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I have tried an experiment where I built a simple Producer/Consumer program. They run in separate threads. The producer generates some data and the consumer picks it up in another thread. The messaging latency I achieved is approximately 100 nano seconds. Can anybody tell me if this is reasonable or are there significantly faster implementations out there?

I'm not using locks ... just simple memory counters. My experiment is described here:

http://tradexoft.wordpress.com/2012/10/22/how-to-move-data-between-threads-in-100-nanoseconds/

Basically the consumer waits on a counter to be incremented and then it calls the handler function. So not much code really. Still I was surprised it took 100ns.

The consumer looks like this:

 void operator()()
    {
      while (true)
      {
        while (w_cnt==r_cnt) {};
        auto rc=process_data(data);
        r_cnt++;
        if (!rc)
          break;
      }
    }

The producer simply incremnts w_cnt when it has data available.

Is there a faster way?

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8  
And how exactly did you measure this 100 ns latency? Don't forget to take into account measurement bias. Also, using this type of user-space "spin lock" is extremely bad for your overall performance. –  Greg Hewgill Oct 22 '12 at 22:15
    
I find a 100ns measurement by itself already vague... –  SinisterMJ Oct 22 '12 at 22:16
1  
'I was surprised it took 100ns' - me too. That seems very short indeed for inter-thread comms, even when, presumably, wasting almost a complete core on polling. –  Martin James Oct 22 '12 at 22:35
1  
What are your reasons for requiring synchronisation better than 100ns? –  paddy Oct 22 '12 at 22:45
1  
If every producer consumer scheme is implemented using busy wait, computers will melt. –  UmNyobe Oct 23 '12 at 8:58

2 Answers 2

I imagine your latency is a product of how the operating system schedules context-switching, rather than the spin lock itself, and I doubt you can do much about it.

You can, however, move more data at once by using a ring buffer. If one thread writes and one thread reads, you can implement a ring buffer without locks. Essentially it would be the same spin-lock approach (waiting until tailidx != headidx), but the producer could pump more than a single value into the buffer before it is switched out to the consumer. That ought to improve your overall latency (but not your single-value latency).

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I like the ring-buffer idea. Are there any reference implementations in C++? I'm aware of the Java Disruptor but can't quite figure out exactly how they did it. There isn't any context switching in my current producer/consumer implementation as far as I know. Both threads are busy waiting. –  Vincent Mayeski Oct 23 '12 at 0:50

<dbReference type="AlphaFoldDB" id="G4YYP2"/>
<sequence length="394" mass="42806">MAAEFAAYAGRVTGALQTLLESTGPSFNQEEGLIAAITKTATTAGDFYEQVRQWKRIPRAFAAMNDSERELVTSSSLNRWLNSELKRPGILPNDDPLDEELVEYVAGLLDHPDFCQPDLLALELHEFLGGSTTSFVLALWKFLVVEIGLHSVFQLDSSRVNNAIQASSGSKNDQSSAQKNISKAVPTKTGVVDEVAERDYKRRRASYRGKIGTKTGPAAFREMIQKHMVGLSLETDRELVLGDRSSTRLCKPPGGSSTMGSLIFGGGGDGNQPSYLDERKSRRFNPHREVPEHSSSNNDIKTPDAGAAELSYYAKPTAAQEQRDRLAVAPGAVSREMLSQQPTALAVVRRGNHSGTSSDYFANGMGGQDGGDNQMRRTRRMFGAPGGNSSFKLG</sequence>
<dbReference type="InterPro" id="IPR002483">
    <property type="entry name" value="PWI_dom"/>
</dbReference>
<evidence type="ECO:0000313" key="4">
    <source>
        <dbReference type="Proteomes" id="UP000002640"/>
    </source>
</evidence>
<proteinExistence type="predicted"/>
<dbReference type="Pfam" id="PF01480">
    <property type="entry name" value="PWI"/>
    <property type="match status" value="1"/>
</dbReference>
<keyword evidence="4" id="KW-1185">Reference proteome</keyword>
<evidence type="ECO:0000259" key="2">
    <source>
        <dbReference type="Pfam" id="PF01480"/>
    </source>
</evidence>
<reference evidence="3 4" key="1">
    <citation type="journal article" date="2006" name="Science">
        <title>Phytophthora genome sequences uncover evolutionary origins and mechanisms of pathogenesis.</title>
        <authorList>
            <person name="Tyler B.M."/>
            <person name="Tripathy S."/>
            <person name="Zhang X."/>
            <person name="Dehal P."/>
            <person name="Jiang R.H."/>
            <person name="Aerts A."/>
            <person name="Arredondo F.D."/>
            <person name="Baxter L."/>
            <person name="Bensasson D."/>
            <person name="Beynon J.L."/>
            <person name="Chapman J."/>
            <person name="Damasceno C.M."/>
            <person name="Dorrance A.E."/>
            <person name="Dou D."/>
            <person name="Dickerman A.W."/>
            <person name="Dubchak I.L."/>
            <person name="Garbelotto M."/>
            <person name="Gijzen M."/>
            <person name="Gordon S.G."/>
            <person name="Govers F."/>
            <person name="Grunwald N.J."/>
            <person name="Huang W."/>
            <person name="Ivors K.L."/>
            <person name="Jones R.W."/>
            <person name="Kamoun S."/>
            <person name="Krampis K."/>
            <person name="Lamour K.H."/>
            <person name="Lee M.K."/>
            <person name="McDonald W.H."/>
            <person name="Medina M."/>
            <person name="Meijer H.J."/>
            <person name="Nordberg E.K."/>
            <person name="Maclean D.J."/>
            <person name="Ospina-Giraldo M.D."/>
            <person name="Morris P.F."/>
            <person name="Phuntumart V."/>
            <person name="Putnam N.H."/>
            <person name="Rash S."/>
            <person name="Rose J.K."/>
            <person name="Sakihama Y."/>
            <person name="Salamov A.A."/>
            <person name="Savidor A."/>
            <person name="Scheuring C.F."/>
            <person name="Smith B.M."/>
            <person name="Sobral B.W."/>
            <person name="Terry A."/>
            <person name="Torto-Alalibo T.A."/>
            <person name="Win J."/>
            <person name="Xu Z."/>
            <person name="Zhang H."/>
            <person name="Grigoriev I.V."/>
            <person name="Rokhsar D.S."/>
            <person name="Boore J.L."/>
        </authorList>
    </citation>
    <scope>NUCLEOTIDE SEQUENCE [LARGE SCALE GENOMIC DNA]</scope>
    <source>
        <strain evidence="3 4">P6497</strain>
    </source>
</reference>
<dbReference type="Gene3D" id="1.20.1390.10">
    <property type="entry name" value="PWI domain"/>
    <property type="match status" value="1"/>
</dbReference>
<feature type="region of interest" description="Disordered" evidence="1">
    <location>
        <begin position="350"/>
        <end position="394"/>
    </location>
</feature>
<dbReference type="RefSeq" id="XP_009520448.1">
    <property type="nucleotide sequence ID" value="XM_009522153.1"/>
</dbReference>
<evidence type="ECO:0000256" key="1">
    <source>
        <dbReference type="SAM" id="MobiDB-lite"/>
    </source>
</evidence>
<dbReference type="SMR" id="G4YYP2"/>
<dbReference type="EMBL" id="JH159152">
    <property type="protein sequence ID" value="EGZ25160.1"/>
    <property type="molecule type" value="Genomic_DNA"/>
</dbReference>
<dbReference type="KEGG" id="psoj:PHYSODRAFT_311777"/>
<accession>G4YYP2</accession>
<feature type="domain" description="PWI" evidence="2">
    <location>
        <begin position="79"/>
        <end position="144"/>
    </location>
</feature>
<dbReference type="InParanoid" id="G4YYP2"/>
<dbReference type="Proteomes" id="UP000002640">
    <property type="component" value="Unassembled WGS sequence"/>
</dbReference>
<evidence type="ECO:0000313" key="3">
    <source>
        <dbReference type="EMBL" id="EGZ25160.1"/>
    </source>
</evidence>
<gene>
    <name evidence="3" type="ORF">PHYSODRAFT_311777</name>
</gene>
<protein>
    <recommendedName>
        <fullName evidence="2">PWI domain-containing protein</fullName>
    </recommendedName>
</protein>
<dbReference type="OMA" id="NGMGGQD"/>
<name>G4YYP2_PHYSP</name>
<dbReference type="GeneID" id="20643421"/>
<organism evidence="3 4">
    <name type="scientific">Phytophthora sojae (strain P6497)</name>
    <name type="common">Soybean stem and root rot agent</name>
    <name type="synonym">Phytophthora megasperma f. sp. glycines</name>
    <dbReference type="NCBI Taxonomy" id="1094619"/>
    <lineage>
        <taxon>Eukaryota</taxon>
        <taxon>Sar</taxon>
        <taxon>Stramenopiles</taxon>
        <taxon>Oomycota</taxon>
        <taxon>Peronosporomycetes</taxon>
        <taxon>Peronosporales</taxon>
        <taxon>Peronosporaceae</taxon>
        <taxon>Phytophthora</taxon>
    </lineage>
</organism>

1  
If you search for "ring buffer" or "circular queue" and include keywords like "C++" you should find plenty of code. Really, it's such a simple concept that you hardly need to. Create a fixed-size array, define a head and a tail index, and just go for it. The push advances the tail while the pop advances the head. You do a modulo by the array size of course. And you need to be careful not to fill the very last element (such that head == tail) because that state is already used to say the queue is empty. –  paddy Oct 23 '12 at 0:57
    
got it ... a bounded queue essentially ... however I will need to use a spin lock (TAS or CAS) if I have multiple producers correct? (I already have something like that but the q is unbounded ... ) Is there a way to use the ring buffer with user level locks only? –  Vincent Mayeski Oct 23 '12 at 1:36
    
This only works without locks if you have at most two threads where one always writes and the other always reads, which seems to be the problem you were trying to address. Why do you need such fast synchronisation? What is it that you are doing? –  paddy Oct 23 '12 at 1:58
1  
I don't know how real-time you need to be, but when you are dealing with events happening at a particular time you can often run "behind the clock" by stamping messages with the actual event time. It's well and good to respond in sub-millisecond time, but what other latencies are there in your system? For example, do you then fire packets at a web service to respond to trading prices? If you do, then 0.7us lag is surely irrelevant. If it would take 100ms to actually respond, then squabbling over less than 0.001 percent of that is pretty silly. That number is purely illustrative, of course. –  paddy Oct 23 '12 at 20:56

If your threads are executed on different cores, then the fastest way to "send message" from one thread to another is write barrier(sfence).

When you write to some memory location, you actually write to the processors write buffer, not to the main-memory location. Write buffer is periodically flushed to main memory by the processor. Also, write instruction can be delayed when instruction reordering occurs. When actual write to main memory occurs, cache coherency protocol comes into play and "informs" another processor about memory location update. After that, another processor invalidates cache line and another thread will be able to see your changes.

Store barrier force processor to flush write buffer and prohibit instruction reordering and your program will be able to send more messages per second.

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